The Manual Experience
Being so used to having autofocus on the portrait lenses I use, it was at first a challenge to get the focus right. (I cringe to think about how many shots I missed in that first hour!) However it didn’t take long for me to get the hang of it and actually enjoy the experience. The lens forced me to slow down, choose my subjects with care and think about my composition.
The lens too has a few physical characteristics that help speed up the manual focussing process.
First of all, it comes with a beautifully constructed aperture ring with all the essential values marked on the barrel and a bezel that activates or disengages click stops. When the click stops are engaged, it is very easy to tell when you are switching between values for still shooting. Likewise, when you shoot video, the aperture ring’s de-click function makes it easy to achieve a smooth transition from one f-stop to another.
Second, it has a handy depth of field scale, meaning that for street photography, you can simply set a higher aperture and zone focus. I didn’t do much of this with the 42.5mm because the depth of field scale is a little small, but I had some success with its sister, the 17.5mm.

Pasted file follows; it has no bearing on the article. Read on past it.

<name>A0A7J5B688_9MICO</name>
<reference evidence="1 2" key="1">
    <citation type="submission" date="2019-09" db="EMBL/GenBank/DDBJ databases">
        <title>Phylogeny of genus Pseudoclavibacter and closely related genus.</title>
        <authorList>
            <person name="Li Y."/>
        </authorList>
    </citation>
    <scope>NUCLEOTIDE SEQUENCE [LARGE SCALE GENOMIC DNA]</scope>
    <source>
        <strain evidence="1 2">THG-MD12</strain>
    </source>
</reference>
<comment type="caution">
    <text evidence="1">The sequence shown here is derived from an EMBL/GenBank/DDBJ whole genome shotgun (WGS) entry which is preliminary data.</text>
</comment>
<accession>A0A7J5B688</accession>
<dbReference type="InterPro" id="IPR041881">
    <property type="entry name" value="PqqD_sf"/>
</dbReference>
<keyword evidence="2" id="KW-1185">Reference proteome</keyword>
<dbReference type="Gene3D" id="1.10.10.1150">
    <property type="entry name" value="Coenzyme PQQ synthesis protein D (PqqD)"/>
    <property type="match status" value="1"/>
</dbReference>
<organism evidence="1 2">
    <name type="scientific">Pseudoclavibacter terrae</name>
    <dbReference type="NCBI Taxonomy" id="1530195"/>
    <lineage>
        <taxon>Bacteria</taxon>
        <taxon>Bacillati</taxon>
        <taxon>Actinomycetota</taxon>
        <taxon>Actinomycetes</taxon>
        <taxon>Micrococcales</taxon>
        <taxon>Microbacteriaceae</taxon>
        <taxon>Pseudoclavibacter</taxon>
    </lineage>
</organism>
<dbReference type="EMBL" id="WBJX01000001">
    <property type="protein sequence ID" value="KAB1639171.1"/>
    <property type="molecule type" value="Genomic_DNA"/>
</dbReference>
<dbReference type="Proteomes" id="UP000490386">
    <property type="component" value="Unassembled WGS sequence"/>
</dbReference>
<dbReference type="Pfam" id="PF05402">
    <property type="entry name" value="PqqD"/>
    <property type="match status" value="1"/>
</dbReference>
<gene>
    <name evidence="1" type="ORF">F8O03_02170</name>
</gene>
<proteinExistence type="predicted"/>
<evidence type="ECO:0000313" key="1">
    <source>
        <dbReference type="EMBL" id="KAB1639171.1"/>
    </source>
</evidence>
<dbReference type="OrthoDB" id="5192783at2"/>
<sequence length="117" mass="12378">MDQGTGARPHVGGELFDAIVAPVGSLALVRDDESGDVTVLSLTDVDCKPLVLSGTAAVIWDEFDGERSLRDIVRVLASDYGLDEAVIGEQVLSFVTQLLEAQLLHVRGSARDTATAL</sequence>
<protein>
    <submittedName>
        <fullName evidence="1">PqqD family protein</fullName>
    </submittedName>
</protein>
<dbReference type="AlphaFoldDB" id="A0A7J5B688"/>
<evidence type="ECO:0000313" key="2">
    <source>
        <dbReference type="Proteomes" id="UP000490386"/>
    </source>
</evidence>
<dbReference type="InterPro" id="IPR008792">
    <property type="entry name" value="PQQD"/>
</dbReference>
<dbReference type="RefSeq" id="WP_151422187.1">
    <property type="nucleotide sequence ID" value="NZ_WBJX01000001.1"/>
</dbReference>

Finally, the focus ring is very smooth, large and exceptionally precise. It is very easy to make minor adjustments to your focus area, thanks in no small part to the E-M1’s manual assist functions (namely focus peaking and magnification).
For those who love manual shooting, this lens is truly a godsend.
The Good and the Bad
As you stop down to f/2.8, there is a great improvement in contrast and centre sharpness.
When you hit f/5.6, it becomes just as sharp in the centre as the best offerings from Olympus and Panasonic. Corner sharpness lags behind however, becoming reasonably sharp at f/8 but never as sharp as the centre.
You will see a small amount of chromatic aberration at all apertures, though it gets much better after f/2.8. Vignetting is less present, disappearing almost completely after f/2.8. Both can be easily removed in Lightroom or a similar post-processing software.